Living in the UK for most of the year, we have done our fair share of camping in the rain and bad weather camping. Although not ideal, camping in bad weather may happen when you need to book vacation days and campsites so far in advance. Also, as we are involved in the Scouts, we need to ensure that our kids get in a certain number of camping days – rain or shine. Of course we prefer good weather, but we have learned that tent camping in the rain can be a lot of fun! Here are some of the best camping in the rain hacks we have learned through the years.
- 1 Camping in the Rain Tips
- 1.1 Setup Tips for Tent Camping in the Rain
- 1.1.1 1. Set up camp on high ground
- 1.1.2 2. Look for windbreakers
- 1.1.3 3. Camp as close to the facilities as possible
- 1.1.4 4. Don’t forget the tarps
- 1.1.5 5. Close Your Rain Fly Properly
- 1.1.6 6. Apply a tent proofing spray
- 1.1.7 7. Keep the air vents on your tent open
- 1.1.8 8. Sleeping pads are essential
- 1.2 Camping in the Rain Checklist of Supplies
- 1.3 Activities for Camping in Bad Weather
- 1.4 More from my site
- 1.1 Setup Tips for Tent Camping in the Rain
Camping in the Rain Tips
If you’ve booked a family camping trip but the forecast isn’t looking great, don’t panic because we have 15 top tips for camping in the rain and bad weather camping generally.
Setup Tips for Tent Camping in the Rain
Camping in the rain hacks for tent camping in the rain begins and ends with setting up your tent right. If you get that wrong, you will wind up snuggling up in a friend’s tent during bad weather camping or checking into a hotel (both of which we have done!).
1. Set up camp on high ground
The last thing you want when camping is a river of water running through your tent.
Technically you don’t really need to be on high ground but you do need to be away from the bottom of a hill. Trust me I’ve been there and found this out the hard way.
You should aim to set up your tent when the water will run downhill away from your tent. Whilst you might be tempted to opt for that perfect flat piece of ground, this could end up with puddles around, or even under, your tent.
2. Look for windbreakers
When setting up camp, try to look for natural windbreakers such as trees, bushes, or mounds. This reduces the wind chill effect on the tent and stops your tent from flapping around at night.
You should also aim the door away from the wind to prevent any unwanted gushes of wind in your face.
This tip doesn’t just apply to camping in the rain but is good practice in all weather conditions.
If the weather forecast calls for windy weather, remember to bring all the stakes needed to tie down all guylines for the tent and to allocate enough time for this task. We have found that if you don’t have enough guylines in a windy night, you might wake up to the surprise of having your tent blow away.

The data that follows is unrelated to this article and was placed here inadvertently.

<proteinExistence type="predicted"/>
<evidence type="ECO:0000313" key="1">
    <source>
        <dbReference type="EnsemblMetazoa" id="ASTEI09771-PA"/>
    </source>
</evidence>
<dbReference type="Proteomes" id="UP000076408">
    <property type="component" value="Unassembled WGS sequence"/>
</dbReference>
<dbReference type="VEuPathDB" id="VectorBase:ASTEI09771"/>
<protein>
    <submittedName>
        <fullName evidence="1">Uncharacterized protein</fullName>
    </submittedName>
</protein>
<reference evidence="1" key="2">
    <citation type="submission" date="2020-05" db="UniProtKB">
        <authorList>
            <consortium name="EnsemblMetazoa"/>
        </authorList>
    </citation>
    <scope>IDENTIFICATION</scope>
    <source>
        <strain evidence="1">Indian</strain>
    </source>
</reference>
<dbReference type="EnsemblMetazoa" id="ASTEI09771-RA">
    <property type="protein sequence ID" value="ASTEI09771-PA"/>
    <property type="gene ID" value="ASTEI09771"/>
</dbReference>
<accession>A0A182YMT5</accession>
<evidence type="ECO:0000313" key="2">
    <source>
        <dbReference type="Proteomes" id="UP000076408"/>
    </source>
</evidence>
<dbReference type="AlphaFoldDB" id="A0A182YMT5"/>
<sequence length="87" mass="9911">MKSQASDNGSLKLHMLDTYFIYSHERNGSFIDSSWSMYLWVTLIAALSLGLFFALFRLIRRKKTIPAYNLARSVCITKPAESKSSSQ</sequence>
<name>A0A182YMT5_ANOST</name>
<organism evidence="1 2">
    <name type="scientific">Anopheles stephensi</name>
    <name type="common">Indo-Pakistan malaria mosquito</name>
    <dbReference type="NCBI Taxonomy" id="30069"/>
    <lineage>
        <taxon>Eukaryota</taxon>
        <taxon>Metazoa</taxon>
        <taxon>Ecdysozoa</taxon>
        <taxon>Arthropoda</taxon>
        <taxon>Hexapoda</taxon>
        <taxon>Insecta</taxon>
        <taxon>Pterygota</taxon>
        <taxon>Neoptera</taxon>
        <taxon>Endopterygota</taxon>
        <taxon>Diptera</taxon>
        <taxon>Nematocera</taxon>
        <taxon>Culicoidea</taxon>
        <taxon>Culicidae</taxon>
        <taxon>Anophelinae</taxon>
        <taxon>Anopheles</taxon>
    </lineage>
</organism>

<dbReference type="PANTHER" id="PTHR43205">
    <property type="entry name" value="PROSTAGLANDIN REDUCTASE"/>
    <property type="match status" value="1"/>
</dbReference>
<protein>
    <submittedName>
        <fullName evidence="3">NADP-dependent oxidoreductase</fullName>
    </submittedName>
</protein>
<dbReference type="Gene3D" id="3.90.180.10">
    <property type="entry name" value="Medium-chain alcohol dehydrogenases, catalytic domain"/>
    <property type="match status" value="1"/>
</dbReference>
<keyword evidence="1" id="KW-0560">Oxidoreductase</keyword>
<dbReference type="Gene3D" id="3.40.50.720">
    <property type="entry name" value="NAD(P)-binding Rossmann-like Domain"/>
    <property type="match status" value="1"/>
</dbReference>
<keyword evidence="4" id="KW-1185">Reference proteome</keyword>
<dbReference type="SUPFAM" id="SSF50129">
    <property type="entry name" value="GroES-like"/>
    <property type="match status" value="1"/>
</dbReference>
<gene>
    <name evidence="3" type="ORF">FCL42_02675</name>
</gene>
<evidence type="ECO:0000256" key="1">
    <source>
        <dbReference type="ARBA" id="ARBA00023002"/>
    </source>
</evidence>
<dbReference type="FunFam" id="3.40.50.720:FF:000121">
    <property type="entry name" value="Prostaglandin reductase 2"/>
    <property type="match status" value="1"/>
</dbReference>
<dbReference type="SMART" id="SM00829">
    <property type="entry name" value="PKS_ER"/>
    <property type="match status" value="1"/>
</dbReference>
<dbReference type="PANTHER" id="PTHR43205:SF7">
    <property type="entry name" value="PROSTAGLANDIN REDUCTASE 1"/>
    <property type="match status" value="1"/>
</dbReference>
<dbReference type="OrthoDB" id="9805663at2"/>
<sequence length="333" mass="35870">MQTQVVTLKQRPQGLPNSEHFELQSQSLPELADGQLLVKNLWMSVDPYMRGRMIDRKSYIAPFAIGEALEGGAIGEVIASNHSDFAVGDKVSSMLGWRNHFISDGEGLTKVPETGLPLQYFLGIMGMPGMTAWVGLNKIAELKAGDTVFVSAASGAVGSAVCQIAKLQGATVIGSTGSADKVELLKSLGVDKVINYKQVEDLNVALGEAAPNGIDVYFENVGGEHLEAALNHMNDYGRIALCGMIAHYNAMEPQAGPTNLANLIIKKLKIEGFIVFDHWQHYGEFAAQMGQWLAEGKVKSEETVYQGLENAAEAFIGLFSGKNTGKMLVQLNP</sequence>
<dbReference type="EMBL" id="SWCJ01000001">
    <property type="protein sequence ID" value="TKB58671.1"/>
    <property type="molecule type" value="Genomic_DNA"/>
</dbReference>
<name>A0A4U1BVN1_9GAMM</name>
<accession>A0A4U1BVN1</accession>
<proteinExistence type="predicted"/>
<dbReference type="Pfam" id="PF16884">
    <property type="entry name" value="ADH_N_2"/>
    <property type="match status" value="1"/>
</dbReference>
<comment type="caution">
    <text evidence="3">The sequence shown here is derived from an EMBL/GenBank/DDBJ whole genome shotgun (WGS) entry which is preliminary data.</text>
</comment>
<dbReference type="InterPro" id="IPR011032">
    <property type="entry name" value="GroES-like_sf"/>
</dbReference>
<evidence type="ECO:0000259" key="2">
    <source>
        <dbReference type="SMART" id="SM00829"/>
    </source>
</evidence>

3. Camp as close to the facilities as possible
If you’ll be using a campsite, try to camp as close to the bathroom facilities as possible. You don’t want to be donning full waterproof gear just to head to the toilet.
In the UK, it is always good practice to bring waterproof hiking boots or wellington boots that you can just slip on for a quick trip outside in the rain.
4. Don’t forget the tarps
Tarps are very versatile and can be used for all sorts of things. You can place them underneath your tent for extra protection or use them to create a communal area for socializing outside of your tent.
If it’s raining heavily then I advise that the tarp is placed inside the tent. If the ground is already wet, however, then it makes more sense to place it underneath the tent to ensure water from the ground doesn’t seep up.
If you’re very concerned about your tent’s ability to withstand heavy rain, you can try placing a tarp over your tent too.
For extra protection of your tent, tie the tarp to the trees above your tent to keep even more rain away.
5. Close Your Rain Fly Properly
If there is a chance of rain, before you depart for the day on a hike or other activity, make sure that the rain fly on your tent is properly closed.
My son on a campout in Austria went on a hike with his troop while it was raining. Upon his return, he realised he hadn’t closed his rain fly. The front of tent by the porch where his other shoes were kept was completely flooded.
6. Apply a tent proofing spray
Over time, the waterproof treatment applied to camping gear by manufacturers will deteriorate due to UV exposure. To maintain your tent, it’s best to regularly apply a fresh layer of protection.
You can use any DWR protectant, however, a popular choice is Nikwax Tent and Gear SolarProof which claims to double the life of any camping gear with just one application.
Especially with tents, whenever you get home, you want to spread out your tent so that any remaining moisture evaporates. Make sure the tent is properly dry before you pack it away for your next camping adventure!
We know someone who has had their tent for 30+ years and it is still going great guns!
7. Keep the air vents on your tent open
So, you’ve waterproofed your tent to its maximum and placed a tarp underneath and over the top. But, you can’t work out why you’re still waking up wet? It’s likely because you don’t have enough ventilation in your tent.